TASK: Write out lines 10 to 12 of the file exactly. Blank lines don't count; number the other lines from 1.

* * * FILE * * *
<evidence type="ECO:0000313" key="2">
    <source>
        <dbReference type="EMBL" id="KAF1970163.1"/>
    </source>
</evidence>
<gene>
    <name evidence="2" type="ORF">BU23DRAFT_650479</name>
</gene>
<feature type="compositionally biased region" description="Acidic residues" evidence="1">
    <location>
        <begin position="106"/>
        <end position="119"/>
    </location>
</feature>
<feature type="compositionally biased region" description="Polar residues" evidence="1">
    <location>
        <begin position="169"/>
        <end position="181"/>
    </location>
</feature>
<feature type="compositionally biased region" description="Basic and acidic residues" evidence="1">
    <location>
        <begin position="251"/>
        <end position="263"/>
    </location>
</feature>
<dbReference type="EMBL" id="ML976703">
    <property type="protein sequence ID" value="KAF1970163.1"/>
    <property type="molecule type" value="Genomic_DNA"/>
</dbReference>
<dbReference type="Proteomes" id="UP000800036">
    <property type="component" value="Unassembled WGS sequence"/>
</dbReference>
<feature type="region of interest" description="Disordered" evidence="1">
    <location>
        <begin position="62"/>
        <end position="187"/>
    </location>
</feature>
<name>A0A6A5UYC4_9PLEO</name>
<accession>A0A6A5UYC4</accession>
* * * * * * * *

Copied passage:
    <location>
        <begin position="106"/>
        <end position="119"/>